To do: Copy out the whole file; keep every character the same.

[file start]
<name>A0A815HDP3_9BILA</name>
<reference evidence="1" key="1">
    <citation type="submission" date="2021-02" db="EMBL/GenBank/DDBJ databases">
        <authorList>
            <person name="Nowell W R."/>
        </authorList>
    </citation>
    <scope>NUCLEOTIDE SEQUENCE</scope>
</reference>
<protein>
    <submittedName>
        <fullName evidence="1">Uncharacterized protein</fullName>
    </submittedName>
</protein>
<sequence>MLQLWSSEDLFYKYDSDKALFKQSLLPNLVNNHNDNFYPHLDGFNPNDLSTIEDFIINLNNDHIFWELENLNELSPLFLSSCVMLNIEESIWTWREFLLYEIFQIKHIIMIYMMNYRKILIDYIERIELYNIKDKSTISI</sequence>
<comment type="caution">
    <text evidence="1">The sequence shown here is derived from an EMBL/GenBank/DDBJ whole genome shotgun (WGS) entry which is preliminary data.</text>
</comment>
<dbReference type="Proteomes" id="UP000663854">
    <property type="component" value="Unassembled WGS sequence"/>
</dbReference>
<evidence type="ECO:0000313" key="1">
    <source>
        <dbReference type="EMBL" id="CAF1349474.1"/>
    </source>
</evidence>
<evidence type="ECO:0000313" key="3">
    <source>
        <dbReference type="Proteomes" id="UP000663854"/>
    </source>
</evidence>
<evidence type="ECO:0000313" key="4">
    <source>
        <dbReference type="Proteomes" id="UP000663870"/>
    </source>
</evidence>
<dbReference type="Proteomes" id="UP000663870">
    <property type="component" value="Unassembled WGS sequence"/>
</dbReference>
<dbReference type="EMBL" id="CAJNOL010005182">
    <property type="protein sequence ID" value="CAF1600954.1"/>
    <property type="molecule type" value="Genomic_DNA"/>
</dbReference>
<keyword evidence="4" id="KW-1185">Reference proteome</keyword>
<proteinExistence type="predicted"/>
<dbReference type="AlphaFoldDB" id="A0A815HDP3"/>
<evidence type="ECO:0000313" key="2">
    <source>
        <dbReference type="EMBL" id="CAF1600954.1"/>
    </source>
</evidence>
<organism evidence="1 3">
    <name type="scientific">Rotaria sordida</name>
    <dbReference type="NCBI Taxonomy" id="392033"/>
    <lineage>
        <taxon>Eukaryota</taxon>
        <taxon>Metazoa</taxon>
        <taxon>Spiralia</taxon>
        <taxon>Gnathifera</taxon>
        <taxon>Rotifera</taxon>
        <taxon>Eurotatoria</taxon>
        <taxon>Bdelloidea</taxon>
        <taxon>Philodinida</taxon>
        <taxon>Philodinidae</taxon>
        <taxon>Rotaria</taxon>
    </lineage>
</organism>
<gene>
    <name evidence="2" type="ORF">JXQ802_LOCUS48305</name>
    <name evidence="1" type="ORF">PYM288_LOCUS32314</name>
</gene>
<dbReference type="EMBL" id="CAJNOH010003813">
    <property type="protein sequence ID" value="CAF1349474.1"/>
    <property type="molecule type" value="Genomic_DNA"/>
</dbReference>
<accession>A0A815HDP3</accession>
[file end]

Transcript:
<name>A0A815HDP3_9BILA</name>
<reference evidence="1" key="1">
    <citation type="submission" date="2021-02" db="EMBL/GenBank/DDBJ databases">
        <authorList>
            <person name="Nowell W R."/>
        </authorList>
    </citation>
    <scope>NUCLEOTIDE SEQUENCE</scope>
</reference>
<protein>
    <submittedName>
        <fullName evidence="1">Uncharacterized protein</fullName>
    </submittedName>
</protein>
<sequence>MLQLWSSEDLFYKYDSDKALFKQSLLPNLVNNHNDNFYPHLDGFNPNDLSTIEDFIINLNNDHIFWELENLNELSPLFLSSCVMLNIEESIWTWREFLLYEIFQIKHIIMIYMMNYRKILIDYIERIELYNIKDKSTISI</sequence>
<comment type="caution">
    <text evidence="1">The sequence shown here is derived from an EMBL/GenBank/DDBJ whole genome shotgun (WGS) entry which is preliminary data.</text>
</comment>
<dbReference type="Proteomes" id="UP000663854">
    <property type="component" value="Unassembled WGS sequence"/>
</dbReference>
<evidence type="ECO:0000313" key="1">
    <source>
        <dbReference type="EMBL" id="CAF1349474.1"/>
    </source>
</evidence>
<evidence type="ECO:0000313" key="3">
    <source>
        <dbReference type="Proteomes" id="UP000663854"/>
    </source>
</evidence>
<evidence type="ECO:0000313" key="4">
    <source>
        <dbReference type="Proteomes" id="UP000663870"/>
    </source>
</evidence>
<dbReference type="Proteomes" id="UP000663870">
    <property type="component" value="Unassembled WGS sequence"/>
</dbReference>
<dbReference type="EMBL" id="CAJNOL010005182">
    <property type="protein sequence ID" value="CAF1600954.1"/>
    <property type="molecule type" value="Genomic_DNA"/>
</dbReference>
<keyword evidence="4" id="KW-1185">Reference proteome</keyword>
<proteinExistence type="predicted"/>
<dbReference type="AlphaFoldDB" id="A0A815HDP3"/>
<evidence type="ECO:0000313" key="2">
    <source>
        <dbReference type="EMBL" id="CAF1600954.1"/>
    </source>
</evidence>
<organism evidence="1 3">
    <name type="scientific">Rotaria sordida</name>
    <dbReference type="NCBI Taxonomy" id="392033"/>
    <lineage>
        <taxon>Eukaryota</taxon>
        <taxon>Metazoa</taxon>
        <taxon>Spiralia</taxon>
        <taxon>Gnathifera</taxon>
        <taxon>Rotifera</taxon>
        <taxon>Eurotatoria</taxon>
        <taxon>Bdelloidea</taxon>
        <taxon>Philodinida</taxon>
        <taxon>Philodinidae</taxon>
        <taxon>Rotaria</taxon>
    </lineage>
</organism>
<gene>
    <name evidence="2" type="ORF">JXQ802_LOCUS48305</name>
    <name evidence="1" type="ORF">PYM288_LOCUS32314</name>
</gene>
<dbReference type="EMBL" id="CAJNOH010003813">
    <property type="protein sequence ID" value="CAF1349474.1"/>
    <property type="molecule type" value="Genomic_DNA"/>
</dbReference>
<accession>A0A815HDP3</accession>